The Right Coast
August 14, 2005
More on the Akaka Bill: Poll Suggests that Even Ethnic Hawaiians Oppose It
By Gail Heriot
The Akaka bill, which would put into motion a process transforming ethnic Hawaiians into America's largest Indian tribe, continues to fascinate me.
Last month, the Grassroot Institute released a massive poll with 39,000 participants. The results of the poll appear to show that Hawaiians oppose the Akaka bill by a remarkable ratio of 2 to 1 (56.8%/28.2%) when asked the following question:
"The Akaka Bill question, now pending in Congress, would allow Native Hawaiians to create their own government not subject to all the same laws, regulations and taxes that apply to other citizens of Hawaii. Do you want Congress to approve the Akaka Bill?"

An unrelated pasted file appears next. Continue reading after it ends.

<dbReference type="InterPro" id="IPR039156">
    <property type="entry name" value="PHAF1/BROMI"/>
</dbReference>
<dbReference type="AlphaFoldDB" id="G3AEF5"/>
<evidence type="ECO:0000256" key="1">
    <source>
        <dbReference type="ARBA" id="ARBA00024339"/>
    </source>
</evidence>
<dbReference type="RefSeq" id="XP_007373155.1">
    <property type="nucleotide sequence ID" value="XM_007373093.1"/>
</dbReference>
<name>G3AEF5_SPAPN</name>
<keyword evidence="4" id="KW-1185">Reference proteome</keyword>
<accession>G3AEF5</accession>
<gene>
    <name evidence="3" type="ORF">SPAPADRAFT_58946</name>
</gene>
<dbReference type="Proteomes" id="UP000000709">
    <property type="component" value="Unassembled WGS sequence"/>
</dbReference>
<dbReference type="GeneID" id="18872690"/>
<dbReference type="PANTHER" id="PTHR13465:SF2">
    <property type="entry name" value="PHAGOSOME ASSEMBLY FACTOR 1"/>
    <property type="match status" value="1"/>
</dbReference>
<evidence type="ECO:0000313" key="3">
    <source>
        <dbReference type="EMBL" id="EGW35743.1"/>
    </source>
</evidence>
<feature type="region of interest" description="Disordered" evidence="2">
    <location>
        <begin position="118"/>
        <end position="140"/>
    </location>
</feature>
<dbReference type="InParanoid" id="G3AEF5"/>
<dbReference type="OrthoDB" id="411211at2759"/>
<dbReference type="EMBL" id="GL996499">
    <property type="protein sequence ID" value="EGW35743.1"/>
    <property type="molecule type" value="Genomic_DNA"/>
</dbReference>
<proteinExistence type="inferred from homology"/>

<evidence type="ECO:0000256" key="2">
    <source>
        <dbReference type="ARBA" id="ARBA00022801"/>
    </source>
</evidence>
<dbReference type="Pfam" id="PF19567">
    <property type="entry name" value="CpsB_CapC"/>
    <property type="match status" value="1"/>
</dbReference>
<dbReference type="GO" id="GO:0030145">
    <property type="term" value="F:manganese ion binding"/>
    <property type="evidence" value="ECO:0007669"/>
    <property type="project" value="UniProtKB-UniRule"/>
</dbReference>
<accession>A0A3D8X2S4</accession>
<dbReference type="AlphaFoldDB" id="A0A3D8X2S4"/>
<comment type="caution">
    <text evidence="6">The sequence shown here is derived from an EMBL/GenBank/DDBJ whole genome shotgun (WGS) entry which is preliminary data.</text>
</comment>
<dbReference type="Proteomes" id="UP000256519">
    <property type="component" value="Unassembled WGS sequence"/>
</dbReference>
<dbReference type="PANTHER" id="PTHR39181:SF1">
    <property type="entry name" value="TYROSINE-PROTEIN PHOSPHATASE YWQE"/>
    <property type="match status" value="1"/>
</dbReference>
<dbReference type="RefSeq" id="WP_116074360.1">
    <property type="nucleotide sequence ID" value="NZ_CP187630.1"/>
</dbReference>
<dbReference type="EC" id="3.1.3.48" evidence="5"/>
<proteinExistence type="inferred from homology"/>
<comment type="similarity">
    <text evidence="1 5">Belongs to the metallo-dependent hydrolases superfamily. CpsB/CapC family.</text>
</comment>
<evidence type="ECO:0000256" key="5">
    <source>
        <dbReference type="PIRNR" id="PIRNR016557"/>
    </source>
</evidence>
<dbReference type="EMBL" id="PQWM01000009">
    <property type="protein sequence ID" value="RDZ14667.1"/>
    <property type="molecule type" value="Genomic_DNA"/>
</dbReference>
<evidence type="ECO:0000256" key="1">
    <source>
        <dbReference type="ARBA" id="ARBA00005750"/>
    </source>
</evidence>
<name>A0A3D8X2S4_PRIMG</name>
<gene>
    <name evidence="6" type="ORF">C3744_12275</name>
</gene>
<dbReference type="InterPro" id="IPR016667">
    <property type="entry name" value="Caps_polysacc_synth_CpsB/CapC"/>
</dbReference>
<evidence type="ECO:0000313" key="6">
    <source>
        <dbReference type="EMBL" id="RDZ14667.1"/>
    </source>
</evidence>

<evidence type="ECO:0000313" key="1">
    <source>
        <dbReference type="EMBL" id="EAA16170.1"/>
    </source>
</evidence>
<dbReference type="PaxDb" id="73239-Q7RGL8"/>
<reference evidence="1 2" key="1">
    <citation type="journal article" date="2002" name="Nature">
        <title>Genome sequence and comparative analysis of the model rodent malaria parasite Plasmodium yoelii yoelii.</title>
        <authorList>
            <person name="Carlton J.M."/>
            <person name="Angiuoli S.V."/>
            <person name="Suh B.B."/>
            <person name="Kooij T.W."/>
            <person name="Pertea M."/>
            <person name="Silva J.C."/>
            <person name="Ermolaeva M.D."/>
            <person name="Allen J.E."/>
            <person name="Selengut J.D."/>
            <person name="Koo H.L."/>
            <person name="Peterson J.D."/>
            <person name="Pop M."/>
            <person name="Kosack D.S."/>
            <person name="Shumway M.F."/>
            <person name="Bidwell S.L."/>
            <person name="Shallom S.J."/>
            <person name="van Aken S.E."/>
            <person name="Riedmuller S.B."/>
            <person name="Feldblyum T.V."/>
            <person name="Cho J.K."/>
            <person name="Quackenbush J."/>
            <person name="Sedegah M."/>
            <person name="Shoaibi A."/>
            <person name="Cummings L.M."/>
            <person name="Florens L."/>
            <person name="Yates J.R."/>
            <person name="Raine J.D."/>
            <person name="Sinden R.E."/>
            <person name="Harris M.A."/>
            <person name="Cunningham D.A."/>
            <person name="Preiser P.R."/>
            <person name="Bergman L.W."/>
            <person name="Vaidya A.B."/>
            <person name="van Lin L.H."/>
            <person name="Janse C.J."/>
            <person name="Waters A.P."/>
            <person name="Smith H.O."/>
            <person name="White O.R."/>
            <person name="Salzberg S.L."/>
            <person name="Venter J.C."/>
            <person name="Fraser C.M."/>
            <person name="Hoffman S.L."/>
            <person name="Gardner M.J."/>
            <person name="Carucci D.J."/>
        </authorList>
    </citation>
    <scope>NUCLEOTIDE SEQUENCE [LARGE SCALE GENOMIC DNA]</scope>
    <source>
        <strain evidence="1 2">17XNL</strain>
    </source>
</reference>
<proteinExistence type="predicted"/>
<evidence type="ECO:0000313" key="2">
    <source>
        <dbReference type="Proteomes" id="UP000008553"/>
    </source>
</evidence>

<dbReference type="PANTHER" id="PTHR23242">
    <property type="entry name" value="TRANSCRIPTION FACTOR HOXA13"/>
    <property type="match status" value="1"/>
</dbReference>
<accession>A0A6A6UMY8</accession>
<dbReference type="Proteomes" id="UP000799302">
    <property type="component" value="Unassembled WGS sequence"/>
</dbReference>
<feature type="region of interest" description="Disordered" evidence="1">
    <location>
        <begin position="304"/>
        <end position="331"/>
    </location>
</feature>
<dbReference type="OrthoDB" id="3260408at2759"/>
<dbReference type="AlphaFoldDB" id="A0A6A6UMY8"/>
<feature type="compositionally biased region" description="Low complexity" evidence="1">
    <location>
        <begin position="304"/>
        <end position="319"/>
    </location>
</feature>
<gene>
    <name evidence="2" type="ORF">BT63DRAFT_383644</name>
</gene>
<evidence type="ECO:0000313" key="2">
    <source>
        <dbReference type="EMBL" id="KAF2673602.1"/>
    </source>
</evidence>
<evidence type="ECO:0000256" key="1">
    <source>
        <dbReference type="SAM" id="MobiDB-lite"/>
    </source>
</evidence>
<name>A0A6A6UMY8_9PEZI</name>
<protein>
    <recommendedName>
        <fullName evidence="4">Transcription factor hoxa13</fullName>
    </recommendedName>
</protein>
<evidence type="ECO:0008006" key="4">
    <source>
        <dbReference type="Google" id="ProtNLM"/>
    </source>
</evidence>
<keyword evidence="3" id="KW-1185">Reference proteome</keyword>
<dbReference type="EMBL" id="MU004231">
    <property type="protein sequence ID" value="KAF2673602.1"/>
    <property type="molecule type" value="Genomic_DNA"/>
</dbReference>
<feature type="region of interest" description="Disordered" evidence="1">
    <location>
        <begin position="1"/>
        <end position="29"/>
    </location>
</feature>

Even ethnic Hawaiians were against the bill. Forty-eight percent (48%) opposed it to only forty-three percent (43%) in favor and nine percent (9%) not responding.
When the poll first came out, there was a lot of talk that other polls had shown the opposite. But it turns out that just one poll was being cited in the other direction, and it is a flawed one. In 2003, the very pro-Akaka bill Office of Hawaiian Affairs commissioned a poll in which ethic Hawaiians were asked:
“Do you think that Hawaiians should be recognized by the U.S. as a distinct group, similar to the special recognition given to Native Americans and Alaska Natives?"
Eight-six percent (86%) of the 303 ethnic Hawaiians polls and seventy-eight percent (78%) of the 301 "non-Hawaiians" said "yes." But what are they saying "yes" to? "Recognition." Well, ladies and gentlemen, who wouldn't want recognition? It really seems to me that the Grassroot Institute's question comes a lot closer to the reality of the Akaka bill than the Office of Hawaiian Affairs question.